Cash transfers are an enormously valuable, and increasingly widespread, development intervention. Their value and popularity has driven a vast literature studying how various kinds of cash transfers (conditional, unconditional, cash-for-work, remittances) affect all sorts of outcomes (finances, health, education, job choice). I work in one small corner of this literature myself: Lasse Brune and I just finished a revision of our paper on how the frequency of cash payouts affects savings behavior, and we are currently studying (along with Eric Chyn) how to use that approach as an actual savings product.
After all the excitement over their potential benefits, a couple of recent results have taken a bit of the luster off of cash transfers. First, the three-year followup of the GiveDirectly evaluation in Kenya showed evidence that many effects had faded out, although asset ownership was still higher. Then came a nine-year (!!) followup of a cash grant program in Uganda, where initial gains in earnings had disappeared (but again, asset ownership remained higher).
One question raised by these results is whether we can do any better than just giving people cash. A new paper by McIntosh and Zeitlin tackles this question head-on, with careful comparisons between a sanitation-focused intervention and a cost-equivalent cash transfer. They actually tried a bunch of cash transfers in a range so that they could get the exact cost-equivalency through regression adjustment. In their study, there’s no clear rank ordering between cost-equivalent cash and the actual program; neither have big impacts, and they change different things (though providing a larger cash transfer does appear to dominate the program across all outcomes).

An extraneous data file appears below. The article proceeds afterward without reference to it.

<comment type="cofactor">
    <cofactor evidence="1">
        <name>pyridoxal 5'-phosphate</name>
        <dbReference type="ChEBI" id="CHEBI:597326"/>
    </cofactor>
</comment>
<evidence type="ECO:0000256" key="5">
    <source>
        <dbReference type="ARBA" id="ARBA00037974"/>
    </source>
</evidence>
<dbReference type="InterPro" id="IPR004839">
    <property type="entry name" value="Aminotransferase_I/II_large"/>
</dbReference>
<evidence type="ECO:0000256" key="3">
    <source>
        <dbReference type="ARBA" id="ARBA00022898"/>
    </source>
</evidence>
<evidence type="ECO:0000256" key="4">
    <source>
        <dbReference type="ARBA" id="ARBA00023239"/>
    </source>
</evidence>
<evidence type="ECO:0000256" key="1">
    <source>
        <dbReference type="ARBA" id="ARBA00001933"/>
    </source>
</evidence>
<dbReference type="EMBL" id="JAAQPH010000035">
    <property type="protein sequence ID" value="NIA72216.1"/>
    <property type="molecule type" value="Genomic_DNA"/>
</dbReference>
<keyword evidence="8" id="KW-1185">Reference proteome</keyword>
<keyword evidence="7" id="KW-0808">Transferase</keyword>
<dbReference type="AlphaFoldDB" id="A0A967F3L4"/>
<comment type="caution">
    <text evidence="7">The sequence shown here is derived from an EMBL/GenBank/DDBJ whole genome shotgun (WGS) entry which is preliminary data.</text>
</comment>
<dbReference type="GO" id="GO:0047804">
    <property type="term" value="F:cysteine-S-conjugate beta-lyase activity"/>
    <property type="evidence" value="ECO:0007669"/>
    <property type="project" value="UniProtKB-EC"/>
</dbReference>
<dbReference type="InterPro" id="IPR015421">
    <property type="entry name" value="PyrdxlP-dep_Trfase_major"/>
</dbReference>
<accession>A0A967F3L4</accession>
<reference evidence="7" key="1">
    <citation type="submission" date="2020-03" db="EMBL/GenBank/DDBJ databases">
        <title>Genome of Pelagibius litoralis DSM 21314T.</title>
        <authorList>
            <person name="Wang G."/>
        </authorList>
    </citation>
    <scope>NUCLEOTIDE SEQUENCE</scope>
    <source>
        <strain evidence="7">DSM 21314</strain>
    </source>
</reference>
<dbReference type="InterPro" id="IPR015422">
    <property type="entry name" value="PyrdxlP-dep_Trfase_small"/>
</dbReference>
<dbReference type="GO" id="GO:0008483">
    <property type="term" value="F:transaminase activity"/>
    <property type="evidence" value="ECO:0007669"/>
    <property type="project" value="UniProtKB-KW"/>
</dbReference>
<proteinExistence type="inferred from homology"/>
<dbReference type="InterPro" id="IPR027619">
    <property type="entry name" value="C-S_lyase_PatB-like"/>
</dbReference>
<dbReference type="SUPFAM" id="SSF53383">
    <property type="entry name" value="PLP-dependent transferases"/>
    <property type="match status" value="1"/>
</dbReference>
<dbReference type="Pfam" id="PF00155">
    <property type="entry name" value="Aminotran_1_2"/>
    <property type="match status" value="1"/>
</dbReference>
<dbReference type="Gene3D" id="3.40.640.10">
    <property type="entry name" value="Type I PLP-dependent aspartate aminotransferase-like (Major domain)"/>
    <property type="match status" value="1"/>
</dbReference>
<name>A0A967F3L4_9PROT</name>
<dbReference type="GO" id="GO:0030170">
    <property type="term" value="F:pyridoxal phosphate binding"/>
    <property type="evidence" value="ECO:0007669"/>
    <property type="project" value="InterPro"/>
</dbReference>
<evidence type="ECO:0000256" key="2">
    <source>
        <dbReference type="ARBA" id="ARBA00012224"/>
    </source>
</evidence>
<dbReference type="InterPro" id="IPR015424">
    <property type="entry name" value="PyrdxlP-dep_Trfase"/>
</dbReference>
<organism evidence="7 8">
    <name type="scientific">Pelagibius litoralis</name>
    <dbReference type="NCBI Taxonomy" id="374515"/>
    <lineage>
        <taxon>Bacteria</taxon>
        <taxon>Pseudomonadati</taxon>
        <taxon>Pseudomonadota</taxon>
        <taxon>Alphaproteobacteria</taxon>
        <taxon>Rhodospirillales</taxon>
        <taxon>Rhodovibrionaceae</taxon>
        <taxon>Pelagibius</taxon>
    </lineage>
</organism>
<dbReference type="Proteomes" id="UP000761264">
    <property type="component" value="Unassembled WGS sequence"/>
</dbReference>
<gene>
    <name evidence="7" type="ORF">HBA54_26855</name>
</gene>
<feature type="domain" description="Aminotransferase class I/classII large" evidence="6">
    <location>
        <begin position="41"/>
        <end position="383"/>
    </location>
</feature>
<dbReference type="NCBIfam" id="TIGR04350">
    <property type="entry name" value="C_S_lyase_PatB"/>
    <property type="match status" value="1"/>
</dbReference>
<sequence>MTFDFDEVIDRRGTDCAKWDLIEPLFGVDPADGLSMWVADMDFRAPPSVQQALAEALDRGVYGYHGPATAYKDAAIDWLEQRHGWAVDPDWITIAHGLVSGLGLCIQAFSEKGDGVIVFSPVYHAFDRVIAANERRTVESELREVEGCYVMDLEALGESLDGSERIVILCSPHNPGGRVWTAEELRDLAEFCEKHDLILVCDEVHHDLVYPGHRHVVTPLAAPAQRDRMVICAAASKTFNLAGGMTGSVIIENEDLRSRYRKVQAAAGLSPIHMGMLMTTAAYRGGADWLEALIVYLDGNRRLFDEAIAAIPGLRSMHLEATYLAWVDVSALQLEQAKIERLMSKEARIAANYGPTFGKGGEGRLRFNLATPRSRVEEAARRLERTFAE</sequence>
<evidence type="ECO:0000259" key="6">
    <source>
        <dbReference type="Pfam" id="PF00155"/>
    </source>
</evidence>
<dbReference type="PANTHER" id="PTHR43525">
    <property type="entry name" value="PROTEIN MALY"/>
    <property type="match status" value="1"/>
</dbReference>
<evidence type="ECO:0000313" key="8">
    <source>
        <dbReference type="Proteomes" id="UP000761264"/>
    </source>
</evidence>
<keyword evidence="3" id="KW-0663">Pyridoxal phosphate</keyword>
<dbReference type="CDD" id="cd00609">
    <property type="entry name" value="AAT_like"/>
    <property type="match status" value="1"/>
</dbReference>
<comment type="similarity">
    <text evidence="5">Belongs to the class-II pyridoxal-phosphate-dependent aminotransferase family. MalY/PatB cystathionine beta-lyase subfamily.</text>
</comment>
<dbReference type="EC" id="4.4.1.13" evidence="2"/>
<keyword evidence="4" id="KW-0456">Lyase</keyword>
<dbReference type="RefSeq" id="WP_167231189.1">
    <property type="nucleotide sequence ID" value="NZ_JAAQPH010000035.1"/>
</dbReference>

This is just one program, though – can any program beat cash? It turns out that the answer is yes! At MIEDC this spring, I saw Dean Karlan present results from a “Graduation” program that provided a package of interventions (training, mentoring, cash, and a savings group) in several different countries. The Uganda results, available here, show that the program significantly improved a wide range of poverty metrics, while a cost-equivalent cash transfer “did not appear to have meaningful impacts on poverty outcomes”.
This is a huge deal. The basic neoclassical model predicts that, at best, a program can never beat giving people cash, the best you can do is tie.* People know what they need and can use money to buy it. If you spend the same amount of money, you could achieve the same benefits for them if you happen to hit on exactly what they want, but if you pick anything else you would have done better to just hand them money. (This is the logic behind the annual Christmas tradition of journalists trotting out some economist to explain to the world why giving gifts is inefficient. And economists wonder why no one likes us!)
The fact that we can do better than just handing out cash to people is a rejection of that model in favor of models with multiple interlocking market failures – some of which may be psychological or “behavioral” in nature. That’s a validation of our basic understanding of why poor places stay poor. In a standard model, a simple lack of funds, or even the failure of one market, is not enough to drive a permanent poverty trap. You need multiple markets failing at once to keep people from escaping from poverty. For example, a lack of access to credit is bad, and will hurt entrepreneurs’ ability to make investments. But even without credit, they could instead save money to eventually make the same investments. A behavioral or social constraint that keeps them from saving, in contrast, can keep them from making those investments at all.